A good manager will not purposely force the employees to work more than they are able to. Instead, they will motivate them to fulfill their full potential. However, due to the lack of communication and other factors, the motivation you give to your employees can turn into pushing too hard, which leads them to burn out and perform poorer than they used to. This could be a more common situation than you think.
A Gallup study found that more than 20% of personnel feel burned out very often or always, while more than 40% experience burnout sometimes. For many workers, it has become a regular part of the job. This is harmful, not only for them but also for the company. So, let’s see if your team is experiencing the same problems and how to address them.
Have you noticed that members of your team are absent from work more than normal? This could be a strong suggestion your employees are burned out. Absenteeism may suggest that they are feeling the consequences of working too hard physically and mentally. Also, it could be a sign that they do not feel appreciated enough, so they don’t even bother to come anymore. In both cases, quitting could be just a step away.
One bad day is not a reason to be concerned. However, if your employees are consistently performing poorly, that should raise some eyebrows. It is important to identify what’s causing this underperformance. It can be stress, taking on too many tasks from coworkers, or simply a lack of motivation. The solution will depend on the cause.
Workers may be more tense or even hostile because of issues in their private lives, but this kind of behavior can also be linked with job stress. Increased friction among employees can indicate that they are overworked. You will notice this by frequent arguments at the office. Some employees might even snap at the customers. These kinds of situations should be viewed as warning signs.
High employee turnover is definitely something to be concerned about. If you are constantly seeing new people at the office, this may suggest that “the old ones” were too tired to continue working and that they didn’t feel appreciated in your house.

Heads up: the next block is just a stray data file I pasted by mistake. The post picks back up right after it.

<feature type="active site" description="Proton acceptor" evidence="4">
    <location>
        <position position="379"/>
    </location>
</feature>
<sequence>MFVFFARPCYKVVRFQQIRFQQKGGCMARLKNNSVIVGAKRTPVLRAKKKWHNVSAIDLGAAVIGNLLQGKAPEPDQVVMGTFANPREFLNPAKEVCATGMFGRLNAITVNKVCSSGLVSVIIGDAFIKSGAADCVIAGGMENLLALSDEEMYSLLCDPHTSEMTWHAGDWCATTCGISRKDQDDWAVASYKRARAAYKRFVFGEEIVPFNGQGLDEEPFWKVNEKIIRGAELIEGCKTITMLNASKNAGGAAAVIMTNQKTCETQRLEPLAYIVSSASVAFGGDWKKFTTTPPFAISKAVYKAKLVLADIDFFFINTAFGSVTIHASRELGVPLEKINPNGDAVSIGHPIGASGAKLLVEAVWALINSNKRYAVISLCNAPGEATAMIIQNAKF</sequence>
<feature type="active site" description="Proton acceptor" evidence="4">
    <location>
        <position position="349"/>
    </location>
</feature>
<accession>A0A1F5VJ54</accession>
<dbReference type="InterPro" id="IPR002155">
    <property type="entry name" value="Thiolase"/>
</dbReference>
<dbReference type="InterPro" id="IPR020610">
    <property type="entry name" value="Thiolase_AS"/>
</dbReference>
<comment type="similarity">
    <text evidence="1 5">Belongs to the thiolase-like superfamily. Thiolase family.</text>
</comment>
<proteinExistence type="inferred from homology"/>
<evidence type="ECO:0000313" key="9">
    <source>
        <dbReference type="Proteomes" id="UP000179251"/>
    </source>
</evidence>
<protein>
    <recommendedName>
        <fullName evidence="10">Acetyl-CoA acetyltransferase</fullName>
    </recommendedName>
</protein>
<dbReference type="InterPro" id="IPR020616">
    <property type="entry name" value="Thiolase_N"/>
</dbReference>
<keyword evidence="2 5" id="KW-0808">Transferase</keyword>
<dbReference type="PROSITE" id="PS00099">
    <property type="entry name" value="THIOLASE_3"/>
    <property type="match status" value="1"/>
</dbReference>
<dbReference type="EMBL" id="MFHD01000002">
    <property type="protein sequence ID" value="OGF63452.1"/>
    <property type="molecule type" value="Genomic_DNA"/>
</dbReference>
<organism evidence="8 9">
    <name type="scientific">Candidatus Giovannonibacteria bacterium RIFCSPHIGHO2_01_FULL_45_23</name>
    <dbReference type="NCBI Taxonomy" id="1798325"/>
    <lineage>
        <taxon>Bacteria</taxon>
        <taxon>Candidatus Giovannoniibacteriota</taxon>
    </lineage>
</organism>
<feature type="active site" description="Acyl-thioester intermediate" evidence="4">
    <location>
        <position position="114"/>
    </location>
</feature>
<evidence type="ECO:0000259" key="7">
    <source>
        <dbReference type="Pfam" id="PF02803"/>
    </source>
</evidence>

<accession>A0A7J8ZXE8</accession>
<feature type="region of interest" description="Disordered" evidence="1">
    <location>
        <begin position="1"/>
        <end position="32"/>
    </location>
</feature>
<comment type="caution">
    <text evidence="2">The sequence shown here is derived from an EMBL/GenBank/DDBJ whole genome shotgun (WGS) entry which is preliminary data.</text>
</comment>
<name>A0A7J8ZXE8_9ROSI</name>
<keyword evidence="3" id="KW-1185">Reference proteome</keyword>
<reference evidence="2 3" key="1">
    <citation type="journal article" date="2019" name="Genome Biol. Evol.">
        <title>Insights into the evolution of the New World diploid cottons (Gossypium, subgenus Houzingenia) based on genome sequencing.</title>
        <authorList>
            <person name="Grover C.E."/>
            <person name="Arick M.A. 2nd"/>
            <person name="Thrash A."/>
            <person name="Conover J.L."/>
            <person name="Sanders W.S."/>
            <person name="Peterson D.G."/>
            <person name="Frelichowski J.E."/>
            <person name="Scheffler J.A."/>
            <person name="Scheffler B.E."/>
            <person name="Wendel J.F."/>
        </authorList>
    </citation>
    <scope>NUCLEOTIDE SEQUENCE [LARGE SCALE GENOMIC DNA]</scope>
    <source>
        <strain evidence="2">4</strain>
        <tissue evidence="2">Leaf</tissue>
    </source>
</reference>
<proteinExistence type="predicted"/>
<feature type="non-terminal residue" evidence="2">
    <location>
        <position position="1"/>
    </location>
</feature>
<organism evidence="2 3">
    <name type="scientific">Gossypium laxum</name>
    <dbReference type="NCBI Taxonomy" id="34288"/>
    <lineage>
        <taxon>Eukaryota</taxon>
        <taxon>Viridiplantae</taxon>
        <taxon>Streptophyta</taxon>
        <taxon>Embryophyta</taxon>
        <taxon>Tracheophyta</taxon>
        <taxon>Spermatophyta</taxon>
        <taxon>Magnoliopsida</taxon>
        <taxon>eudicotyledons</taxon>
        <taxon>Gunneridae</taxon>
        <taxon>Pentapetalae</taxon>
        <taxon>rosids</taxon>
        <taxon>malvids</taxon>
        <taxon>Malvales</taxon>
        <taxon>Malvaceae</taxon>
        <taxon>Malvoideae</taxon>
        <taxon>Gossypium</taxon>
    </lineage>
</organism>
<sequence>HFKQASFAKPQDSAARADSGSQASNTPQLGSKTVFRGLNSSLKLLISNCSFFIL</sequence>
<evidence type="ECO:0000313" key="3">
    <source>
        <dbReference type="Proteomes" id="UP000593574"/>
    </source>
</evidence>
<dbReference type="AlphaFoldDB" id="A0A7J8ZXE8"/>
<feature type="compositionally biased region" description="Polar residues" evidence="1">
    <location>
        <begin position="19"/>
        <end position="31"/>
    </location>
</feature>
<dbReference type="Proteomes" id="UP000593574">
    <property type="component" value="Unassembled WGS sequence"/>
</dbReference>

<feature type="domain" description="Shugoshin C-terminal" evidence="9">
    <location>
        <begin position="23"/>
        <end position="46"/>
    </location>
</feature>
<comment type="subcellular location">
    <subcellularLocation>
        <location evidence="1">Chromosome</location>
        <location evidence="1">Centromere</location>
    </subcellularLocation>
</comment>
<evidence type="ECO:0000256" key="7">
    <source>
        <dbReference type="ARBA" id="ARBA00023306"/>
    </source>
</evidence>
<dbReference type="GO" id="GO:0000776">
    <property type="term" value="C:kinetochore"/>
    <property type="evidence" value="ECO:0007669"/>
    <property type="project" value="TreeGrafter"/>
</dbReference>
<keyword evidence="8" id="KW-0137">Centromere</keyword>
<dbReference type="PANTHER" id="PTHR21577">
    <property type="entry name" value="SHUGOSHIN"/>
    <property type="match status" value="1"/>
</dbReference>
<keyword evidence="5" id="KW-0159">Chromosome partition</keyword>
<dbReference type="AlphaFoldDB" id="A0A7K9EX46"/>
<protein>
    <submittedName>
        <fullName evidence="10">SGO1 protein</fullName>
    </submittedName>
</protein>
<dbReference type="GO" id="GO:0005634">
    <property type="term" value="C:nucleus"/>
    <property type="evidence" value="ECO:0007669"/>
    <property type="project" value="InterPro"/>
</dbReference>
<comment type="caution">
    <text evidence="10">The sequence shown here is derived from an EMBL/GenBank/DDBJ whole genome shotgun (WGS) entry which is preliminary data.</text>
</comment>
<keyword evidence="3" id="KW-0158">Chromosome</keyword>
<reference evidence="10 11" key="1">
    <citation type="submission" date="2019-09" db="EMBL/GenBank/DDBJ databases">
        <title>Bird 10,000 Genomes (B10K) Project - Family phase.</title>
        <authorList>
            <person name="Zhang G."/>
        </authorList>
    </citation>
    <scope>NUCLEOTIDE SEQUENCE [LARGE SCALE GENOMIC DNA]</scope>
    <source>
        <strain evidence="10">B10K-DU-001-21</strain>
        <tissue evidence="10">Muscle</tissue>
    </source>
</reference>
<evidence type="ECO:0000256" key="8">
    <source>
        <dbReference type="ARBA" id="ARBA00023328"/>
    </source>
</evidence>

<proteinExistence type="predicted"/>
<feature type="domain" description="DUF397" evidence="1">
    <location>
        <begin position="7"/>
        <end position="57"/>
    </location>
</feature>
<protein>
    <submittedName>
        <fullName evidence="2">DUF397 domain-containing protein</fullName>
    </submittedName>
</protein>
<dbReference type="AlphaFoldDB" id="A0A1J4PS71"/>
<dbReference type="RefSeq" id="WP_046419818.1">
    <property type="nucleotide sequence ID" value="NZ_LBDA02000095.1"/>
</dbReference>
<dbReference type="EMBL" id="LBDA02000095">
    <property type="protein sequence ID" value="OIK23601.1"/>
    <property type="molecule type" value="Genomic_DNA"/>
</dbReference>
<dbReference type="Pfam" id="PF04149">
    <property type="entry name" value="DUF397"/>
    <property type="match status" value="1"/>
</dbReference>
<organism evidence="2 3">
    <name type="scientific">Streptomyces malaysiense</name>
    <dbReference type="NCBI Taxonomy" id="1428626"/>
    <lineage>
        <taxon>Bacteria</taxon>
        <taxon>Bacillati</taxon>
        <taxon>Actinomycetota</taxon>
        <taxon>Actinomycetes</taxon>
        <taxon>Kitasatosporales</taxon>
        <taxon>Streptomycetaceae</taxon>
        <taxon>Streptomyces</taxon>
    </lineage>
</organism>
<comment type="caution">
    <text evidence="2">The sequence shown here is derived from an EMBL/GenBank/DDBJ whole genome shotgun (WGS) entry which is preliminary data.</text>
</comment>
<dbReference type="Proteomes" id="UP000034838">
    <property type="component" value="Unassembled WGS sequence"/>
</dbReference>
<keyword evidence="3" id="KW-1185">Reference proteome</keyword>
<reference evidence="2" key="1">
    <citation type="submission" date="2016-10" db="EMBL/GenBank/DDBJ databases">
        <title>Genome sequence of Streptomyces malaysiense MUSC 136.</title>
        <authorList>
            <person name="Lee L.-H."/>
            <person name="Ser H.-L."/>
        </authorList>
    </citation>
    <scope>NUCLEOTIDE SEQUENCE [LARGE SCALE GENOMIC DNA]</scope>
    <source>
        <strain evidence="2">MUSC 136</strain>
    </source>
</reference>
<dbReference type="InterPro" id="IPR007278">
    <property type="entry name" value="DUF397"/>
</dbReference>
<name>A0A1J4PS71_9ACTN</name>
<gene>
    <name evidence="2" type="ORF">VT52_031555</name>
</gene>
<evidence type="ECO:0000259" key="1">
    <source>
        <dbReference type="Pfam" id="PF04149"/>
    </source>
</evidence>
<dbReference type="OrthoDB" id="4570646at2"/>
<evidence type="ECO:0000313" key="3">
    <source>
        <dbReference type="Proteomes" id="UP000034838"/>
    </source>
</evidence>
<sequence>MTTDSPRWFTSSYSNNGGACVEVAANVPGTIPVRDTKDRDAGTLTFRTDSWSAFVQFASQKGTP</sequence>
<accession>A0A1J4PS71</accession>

So, what can you do?
When employees need to check every tiny decision with the manager, it’s only natural they will feel undervalued. Training them to perform their tasks independently and empowering them to solve problems will boost their self-esteem and consequently, motivate them to put in their best work.
Encouraging words are nice, but your employees want to see tangible evidence showing that you care about them. The evidence can come in the form of a raise, but this is just a temporary solution. You should provide the opportunity for professional growth by investing in their training. Also, investing in new equipment is likely to be a smart decision on more than one level, as it can help them be more successful at performing their tasks. Ultimately, this kind of approach will aid you in expanding your business further.
When the office morale is low, people tend to see everything negatively. Openly praising team members for outstanding work can make them feel appreciated. On the other hand, this can motivate the employees who have performed poorly to work harder because they will know it means something.
Treating everyone the same sounds great in theory, but can it actually work in the modern-day work environment? Of course not.
Your team is made of individuals, and each of them has a slightly different approach to work and a different perspective. Get to know them and see what makes them click.
Work stress is not something that can be entirely avoided. You need to accept the possibility of stressful situations and find ways to address them as they happen. Take it from the big companies that have special hubs where employees can relax, whether through silence and meditation or through fun and games. Also, you can organize workshops that teach time management and stress-reduction skills.
Many companies fail to see the advantages of cultivating a culture of self-care. Implementing it into your workplace will not only show the employees you care (which is a huge motivating factor in itself), but also help them perform better as a result of improved wellbeing. For example, if they are feeling mentally exhausted, you should encourage them to take the day off. Reassure them that it’s okay to take time for themselves and ask how you can help.
It’s high time we leave behind the culture of praising employees for coming to work early, staying late, or taking on an overwhelming workload. It only means that you are viewing your team as an expendable good – which can function great for a certain period, but definitely won’t work in the long run. Instead, identify whether your employees are overworked and follow the tips above to create a happier and better-performing team.
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